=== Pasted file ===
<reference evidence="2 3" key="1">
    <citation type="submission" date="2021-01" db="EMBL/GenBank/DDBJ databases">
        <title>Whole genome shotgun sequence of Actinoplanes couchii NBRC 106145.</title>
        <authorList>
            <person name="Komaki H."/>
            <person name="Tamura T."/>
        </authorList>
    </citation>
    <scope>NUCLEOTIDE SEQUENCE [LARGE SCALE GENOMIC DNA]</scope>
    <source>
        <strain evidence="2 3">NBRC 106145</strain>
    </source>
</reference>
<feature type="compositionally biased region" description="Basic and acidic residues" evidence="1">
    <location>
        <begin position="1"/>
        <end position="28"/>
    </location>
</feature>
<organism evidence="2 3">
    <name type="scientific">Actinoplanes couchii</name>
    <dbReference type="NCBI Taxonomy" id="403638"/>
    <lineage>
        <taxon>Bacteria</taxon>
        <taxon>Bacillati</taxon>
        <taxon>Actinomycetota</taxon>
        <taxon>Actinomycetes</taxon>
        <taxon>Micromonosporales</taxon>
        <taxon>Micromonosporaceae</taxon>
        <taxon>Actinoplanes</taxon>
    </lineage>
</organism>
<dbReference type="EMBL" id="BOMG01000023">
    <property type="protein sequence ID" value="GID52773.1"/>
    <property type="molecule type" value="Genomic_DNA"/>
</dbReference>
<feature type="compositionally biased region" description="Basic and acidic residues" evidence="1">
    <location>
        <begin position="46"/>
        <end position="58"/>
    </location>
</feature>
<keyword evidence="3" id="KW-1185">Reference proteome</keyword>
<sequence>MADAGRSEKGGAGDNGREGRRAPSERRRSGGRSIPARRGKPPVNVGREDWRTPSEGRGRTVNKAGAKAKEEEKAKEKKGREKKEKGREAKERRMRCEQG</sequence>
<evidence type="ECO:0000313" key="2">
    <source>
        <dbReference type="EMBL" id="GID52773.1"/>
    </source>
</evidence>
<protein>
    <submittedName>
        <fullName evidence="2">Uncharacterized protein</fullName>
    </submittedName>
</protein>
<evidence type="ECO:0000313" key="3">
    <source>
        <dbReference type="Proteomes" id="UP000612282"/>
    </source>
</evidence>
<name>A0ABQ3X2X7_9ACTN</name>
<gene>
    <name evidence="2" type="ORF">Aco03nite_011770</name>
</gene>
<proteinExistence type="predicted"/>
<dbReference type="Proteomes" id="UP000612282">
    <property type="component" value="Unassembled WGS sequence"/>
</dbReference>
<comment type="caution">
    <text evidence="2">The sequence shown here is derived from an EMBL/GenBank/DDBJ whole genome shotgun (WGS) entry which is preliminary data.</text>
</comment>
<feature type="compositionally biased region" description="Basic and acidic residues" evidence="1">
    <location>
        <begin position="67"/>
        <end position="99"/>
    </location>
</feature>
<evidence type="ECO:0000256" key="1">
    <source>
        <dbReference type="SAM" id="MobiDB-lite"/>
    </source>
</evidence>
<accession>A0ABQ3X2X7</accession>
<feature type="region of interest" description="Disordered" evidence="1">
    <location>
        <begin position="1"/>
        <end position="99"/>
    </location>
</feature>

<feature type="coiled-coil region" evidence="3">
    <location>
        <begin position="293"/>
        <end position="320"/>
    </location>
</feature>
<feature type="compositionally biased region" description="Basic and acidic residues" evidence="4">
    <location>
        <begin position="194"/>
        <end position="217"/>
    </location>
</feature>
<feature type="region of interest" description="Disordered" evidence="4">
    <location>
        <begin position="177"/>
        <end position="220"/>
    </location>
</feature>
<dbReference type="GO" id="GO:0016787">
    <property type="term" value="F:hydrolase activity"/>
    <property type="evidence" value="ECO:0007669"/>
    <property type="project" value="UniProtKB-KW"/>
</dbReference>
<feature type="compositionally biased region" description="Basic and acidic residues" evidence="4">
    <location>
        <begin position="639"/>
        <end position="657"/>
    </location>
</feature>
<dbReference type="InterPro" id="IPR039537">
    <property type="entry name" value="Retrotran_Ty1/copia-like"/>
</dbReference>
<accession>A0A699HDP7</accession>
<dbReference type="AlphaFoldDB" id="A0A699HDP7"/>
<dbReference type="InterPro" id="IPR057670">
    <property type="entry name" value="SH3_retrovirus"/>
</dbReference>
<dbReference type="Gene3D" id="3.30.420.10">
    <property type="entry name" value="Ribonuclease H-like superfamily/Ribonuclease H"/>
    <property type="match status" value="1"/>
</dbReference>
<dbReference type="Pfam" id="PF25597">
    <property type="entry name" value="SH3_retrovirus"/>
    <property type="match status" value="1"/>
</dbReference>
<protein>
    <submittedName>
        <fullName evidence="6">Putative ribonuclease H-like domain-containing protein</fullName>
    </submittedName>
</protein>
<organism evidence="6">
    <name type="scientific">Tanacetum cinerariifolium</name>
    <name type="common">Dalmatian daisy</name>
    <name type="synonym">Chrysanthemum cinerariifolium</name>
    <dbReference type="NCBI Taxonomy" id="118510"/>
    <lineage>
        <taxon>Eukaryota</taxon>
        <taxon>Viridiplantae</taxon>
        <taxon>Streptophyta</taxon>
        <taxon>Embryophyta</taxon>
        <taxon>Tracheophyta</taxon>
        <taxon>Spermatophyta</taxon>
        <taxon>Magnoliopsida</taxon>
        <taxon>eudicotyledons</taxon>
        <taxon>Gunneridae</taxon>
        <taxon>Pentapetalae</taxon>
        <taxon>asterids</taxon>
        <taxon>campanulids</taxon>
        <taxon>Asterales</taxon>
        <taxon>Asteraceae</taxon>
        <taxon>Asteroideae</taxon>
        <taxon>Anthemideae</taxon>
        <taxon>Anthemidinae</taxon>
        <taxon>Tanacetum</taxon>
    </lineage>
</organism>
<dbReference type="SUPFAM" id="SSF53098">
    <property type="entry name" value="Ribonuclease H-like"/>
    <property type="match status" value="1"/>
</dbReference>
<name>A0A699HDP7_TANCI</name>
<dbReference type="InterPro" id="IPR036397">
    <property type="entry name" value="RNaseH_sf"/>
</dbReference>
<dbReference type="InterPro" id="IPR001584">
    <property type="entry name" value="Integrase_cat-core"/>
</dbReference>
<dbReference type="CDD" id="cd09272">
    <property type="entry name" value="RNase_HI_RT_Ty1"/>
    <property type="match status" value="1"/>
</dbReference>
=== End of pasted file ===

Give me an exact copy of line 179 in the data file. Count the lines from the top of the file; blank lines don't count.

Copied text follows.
</dbReference>